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Virus batters New York’s office leasing sector

The COVID-19 global health pandemic is taking a toll on the Manhattan office leasing market, with many occupiers of space pushing the pause button on their real estate decisions, according to Avison Young’s First Quarter 2020 Office Leasing Report for Manhattan.

In the first quarter of 2020, Manhattan office leasing volume was slightly above 7.0 million square feet, which represents a new first quarter low since the first quarter of 2009 during the Great Recession (December 2007 to June 2009) when leasing volume totaled 5.3 million square feet.

MITTI LIEBERSOHN

“Office leasing velocity started out the quarter slow in January, followed by an uptick in February, but dropped 39.0 percent in March compared to March 2019,” said Mitti Liebersohn, President and Managing Director of Avison Young’s New York City Operations, noting that the COVID-19 virus was declared a global pandemic on March 11.

Marisha Clinton, Senior Director of Research, Tri-State added, “Although we may not see the full impact of COVID-19 on the office leasing market until the end of the second quarter, we can potentially expect to see a decline in average asking rents and an increase in the vacancy rate, especially if there is a rise in the amount of sublet space (currently at 27.0 percent of total vacant space) put on the market given the inability of some tenants to cover their rent payments.”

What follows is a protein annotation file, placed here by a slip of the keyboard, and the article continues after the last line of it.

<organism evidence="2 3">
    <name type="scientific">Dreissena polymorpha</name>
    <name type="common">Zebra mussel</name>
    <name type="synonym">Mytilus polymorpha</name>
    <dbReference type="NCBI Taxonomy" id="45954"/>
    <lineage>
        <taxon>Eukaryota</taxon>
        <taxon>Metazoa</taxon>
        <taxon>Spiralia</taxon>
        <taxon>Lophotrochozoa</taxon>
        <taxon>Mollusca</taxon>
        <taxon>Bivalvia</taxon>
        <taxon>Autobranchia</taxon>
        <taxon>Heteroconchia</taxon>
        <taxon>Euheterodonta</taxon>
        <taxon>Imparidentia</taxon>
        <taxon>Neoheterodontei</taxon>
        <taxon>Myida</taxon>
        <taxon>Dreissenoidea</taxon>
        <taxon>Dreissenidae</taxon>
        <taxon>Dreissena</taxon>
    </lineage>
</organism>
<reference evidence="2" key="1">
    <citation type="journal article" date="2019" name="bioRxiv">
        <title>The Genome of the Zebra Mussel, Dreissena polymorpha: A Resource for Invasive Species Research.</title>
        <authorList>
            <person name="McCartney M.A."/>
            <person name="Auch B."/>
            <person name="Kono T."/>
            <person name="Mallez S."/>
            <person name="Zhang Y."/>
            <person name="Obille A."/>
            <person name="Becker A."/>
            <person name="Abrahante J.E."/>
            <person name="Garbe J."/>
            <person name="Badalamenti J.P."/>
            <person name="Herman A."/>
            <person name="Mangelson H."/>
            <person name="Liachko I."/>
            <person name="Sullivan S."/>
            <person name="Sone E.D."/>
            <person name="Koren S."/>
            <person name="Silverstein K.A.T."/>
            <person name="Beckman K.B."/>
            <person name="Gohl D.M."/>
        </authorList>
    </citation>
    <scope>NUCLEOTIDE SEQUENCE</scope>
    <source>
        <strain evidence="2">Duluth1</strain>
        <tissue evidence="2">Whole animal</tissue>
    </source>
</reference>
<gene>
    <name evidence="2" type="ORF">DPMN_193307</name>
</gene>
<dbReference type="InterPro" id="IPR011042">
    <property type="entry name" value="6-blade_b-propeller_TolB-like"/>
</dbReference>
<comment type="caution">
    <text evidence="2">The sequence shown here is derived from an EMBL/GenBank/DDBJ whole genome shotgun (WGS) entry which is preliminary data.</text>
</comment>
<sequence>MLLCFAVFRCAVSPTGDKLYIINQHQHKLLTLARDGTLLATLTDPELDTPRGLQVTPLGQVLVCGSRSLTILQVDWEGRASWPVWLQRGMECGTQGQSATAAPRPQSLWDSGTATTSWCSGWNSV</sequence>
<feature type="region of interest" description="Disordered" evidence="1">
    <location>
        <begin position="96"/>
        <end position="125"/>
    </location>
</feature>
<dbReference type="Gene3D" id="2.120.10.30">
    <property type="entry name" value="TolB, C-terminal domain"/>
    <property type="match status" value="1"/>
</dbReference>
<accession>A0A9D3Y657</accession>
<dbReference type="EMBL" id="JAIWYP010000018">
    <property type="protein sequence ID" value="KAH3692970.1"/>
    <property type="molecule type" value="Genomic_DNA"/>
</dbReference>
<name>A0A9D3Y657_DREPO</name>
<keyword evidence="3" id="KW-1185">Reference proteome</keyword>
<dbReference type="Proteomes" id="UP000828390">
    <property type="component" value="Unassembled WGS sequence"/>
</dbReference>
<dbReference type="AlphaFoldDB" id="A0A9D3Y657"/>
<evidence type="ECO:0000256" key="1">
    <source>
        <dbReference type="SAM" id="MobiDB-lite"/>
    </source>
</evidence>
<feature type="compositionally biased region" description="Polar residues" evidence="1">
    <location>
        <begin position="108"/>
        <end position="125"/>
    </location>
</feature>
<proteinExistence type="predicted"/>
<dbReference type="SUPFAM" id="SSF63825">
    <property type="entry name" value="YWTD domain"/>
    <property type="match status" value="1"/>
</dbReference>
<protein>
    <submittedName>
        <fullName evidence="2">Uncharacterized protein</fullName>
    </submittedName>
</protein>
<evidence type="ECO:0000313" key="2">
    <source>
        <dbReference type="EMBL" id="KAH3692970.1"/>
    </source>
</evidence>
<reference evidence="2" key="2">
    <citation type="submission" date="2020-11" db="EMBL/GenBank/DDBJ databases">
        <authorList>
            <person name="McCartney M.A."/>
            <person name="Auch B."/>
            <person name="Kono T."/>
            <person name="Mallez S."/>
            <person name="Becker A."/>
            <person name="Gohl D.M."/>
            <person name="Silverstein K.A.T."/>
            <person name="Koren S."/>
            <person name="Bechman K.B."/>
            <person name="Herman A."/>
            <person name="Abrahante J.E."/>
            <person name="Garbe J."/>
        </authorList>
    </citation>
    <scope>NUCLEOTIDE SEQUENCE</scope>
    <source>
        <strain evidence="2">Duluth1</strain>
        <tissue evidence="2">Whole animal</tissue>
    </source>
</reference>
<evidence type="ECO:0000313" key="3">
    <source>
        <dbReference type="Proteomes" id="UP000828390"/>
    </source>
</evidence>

The overall vacancy rate for the first quarter of 2020 in Manhattan was 10.8 percent, up 110 basis points year-over-year due to less leasing activity.

Average asking rents were a record $83.30 per square foot, representing a 3.7 percent increase over the prior year due to higher priced space that came to market.

Overall for the first quarter of 2020, Midtown posted leasing volume of 4.6 million square feet, which was down 14.0 percent from its five-year quarterly average. There were just six large-block transactions greater than 100,000 square feet executed this quarter versus 11 for the same period a year ago.

For Midtown South, volume of just 929,000 square feet was down 23.0 percent from its five-year quarterly average and the largest deal recorded in this market was only 75,000 square feet.

Meanwhile, leasing volume of 1.5 million square feet also softened for the Downtown market, which was off 24.0 percent from its five-year quarterly average.

The report also highlighted other areas to watch including the halt in nonessential construction, which will affect eight significant office operations (greater than 150,000 square feet) with expected completion dates of 2020, and the effect of COVID-19 on flexible office and co-working providers.

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